A Most Successful Mobile Payment Service
To “Swish”. It’s the hottest new verb in the Swedish vocabulary. Could it go global?
Swish is a cleverly branded and astutely marketed mobile money transfer system. It’s been developed and supported by a consortium of about a dozen Swedish banks, and is used by both enterprises and consumers. Swish’s Web site states that the service now has almost 3.6 million users and, in October 2015, the equivalent of $515 million was sent via Swish. In a country of 9.5 million people, Swish has surpassed critical mass. It’s become a part of the Swedish economy.
To begin using the service, new users first connect their mobile number to a bank account. They can then send or receive money in near-real time via the dedicated Swish app by using the phone number as the identifier, and both parties receive confirmation of payment. A version of the app is available for Android, iOS and Windows Phone.
The country has seen a Western mobile payment success story, with about one in three Swedes using Swish. The service began as a way for individuals to send money to each other, but a growing number of small businesses are now accepting Swish as a debit or credit card substitute. Some stores say that up to half of their revenue now comes through the service.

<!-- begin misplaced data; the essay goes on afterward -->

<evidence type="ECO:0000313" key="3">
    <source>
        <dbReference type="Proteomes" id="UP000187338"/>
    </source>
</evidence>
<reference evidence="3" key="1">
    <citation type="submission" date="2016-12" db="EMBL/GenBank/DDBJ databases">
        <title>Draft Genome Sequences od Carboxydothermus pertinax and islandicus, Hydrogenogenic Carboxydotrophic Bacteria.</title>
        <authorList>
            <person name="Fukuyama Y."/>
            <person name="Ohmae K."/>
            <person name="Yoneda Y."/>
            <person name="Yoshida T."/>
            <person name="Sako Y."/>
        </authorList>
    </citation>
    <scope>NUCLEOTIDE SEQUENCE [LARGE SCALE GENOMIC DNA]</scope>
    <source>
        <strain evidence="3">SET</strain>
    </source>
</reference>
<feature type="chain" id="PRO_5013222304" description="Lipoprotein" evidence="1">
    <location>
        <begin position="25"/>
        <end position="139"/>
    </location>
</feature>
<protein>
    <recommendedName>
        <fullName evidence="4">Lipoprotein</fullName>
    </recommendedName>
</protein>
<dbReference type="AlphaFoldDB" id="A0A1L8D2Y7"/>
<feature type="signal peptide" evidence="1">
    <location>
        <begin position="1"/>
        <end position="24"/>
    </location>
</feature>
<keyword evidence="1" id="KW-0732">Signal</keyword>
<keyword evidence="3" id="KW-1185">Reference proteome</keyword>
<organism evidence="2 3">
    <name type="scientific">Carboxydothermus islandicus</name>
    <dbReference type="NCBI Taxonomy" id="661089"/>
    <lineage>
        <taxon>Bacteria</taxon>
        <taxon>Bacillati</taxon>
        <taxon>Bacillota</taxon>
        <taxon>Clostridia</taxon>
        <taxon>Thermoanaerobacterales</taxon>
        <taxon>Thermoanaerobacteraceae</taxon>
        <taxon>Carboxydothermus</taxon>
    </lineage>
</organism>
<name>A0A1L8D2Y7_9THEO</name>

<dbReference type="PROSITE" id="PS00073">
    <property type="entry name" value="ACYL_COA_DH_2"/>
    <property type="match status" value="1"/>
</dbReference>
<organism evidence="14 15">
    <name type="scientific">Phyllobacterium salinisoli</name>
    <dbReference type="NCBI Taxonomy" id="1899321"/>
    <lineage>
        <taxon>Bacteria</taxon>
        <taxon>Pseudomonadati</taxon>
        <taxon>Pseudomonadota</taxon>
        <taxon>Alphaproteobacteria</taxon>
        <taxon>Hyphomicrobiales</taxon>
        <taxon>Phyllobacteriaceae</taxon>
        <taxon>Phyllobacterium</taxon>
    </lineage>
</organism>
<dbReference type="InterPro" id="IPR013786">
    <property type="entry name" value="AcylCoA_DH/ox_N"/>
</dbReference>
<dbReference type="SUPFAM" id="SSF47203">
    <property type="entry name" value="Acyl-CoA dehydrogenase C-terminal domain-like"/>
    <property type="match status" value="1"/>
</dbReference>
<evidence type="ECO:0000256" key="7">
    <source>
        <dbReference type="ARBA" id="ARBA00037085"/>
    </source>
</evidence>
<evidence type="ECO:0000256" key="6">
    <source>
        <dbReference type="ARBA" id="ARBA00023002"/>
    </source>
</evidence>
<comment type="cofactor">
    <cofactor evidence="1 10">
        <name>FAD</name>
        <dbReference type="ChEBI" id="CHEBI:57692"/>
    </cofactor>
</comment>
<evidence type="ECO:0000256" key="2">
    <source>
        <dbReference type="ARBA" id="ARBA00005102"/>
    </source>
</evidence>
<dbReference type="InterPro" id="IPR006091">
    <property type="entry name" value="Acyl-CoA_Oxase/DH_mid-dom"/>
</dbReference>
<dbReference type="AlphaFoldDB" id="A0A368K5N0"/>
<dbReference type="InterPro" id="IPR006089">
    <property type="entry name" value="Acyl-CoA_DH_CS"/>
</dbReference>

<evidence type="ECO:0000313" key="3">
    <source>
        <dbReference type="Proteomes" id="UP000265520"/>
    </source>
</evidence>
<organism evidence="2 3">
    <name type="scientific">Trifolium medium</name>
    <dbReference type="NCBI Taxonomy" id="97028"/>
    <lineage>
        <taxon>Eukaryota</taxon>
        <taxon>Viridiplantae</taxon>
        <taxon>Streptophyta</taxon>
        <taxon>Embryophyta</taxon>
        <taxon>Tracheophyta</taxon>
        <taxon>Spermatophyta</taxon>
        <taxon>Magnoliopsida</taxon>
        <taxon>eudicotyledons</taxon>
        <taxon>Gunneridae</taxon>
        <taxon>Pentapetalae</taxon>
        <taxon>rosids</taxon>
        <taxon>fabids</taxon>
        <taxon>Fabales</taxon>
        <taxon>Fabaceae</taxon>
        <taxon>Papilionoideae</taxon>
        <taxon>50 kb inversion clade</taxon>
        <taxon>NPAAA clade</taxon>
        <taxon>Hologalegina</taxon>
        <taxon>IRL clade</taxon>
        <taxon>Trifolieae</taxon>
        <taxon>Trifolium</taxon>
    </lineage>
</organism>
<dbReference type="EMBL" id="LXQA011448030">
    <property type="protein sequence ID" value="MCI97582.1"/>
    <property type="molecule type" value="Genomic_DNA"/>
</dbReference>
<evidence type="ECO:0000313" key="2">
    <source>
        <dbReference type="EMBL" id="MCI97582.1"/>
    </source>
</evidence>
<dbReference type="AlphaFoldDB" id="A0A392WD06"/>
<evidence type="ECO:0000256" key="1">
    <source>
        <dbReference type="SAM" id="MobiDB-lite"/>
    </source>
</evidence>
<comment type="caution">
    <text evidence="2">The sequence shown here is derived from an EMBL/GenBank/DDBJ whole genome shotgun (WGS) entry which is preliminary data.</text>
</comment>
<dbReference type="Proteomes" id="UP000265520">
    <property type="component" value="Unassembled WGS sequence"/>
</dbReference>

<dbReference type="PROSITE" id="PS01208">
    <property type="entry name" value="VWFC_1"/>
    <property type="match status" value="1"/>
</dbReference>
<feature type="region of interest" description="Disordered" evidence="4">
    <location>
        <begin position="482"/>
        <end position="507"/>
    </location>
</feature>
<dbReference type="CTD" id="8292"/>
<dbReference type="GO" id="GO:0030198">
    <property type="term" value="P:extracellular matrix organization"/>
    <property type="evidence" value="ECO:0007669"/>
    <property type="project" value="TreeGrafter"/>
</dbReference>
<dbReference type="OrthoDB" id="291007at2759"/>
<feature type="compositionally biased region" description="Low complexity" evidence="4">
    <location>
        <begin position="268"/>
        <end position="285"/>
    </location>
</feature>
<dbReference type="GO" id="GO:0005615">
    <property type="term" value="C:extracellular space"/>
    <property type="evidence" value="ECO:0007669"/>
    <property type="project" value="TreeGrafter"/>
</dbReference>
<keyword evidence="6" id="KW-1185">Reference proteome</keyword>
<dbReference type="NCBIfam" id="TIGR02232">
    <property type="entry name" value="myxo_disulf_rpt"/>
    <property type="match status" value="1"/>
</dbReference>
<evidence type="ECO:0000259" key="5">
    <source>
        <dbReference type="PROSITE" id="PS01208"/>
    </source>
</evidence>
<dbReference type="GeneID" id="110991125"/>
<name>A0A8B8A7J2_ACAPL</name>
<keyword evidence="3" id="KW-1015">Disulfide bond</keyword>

Swish’s success is happening as Apple, MasterCard, PayPal, Samsung, Square and Visa look to establish mobile payment ecosystems. But part of Swish’s success lies in its software-based infrastructure, meaning that no new point-of-sale terminals are required. Swish’s cloud-based clearing house combines with a free app and a mobile data connection to create one of the smoother mobile payment systems to date.
There’s a notable grant here to mobile operators: Swedish banks are making mobile churn at least a little less likely by relying on phone numbers as identifiers. Swish users aren’t locked into mobile numbers, but there’s an effort required to change.
Swish is a mobile finance success story that could grow beyond its Swedish roots. Cash is becoming a thing of the past among young Swedes, and Swish is the talk of the town.
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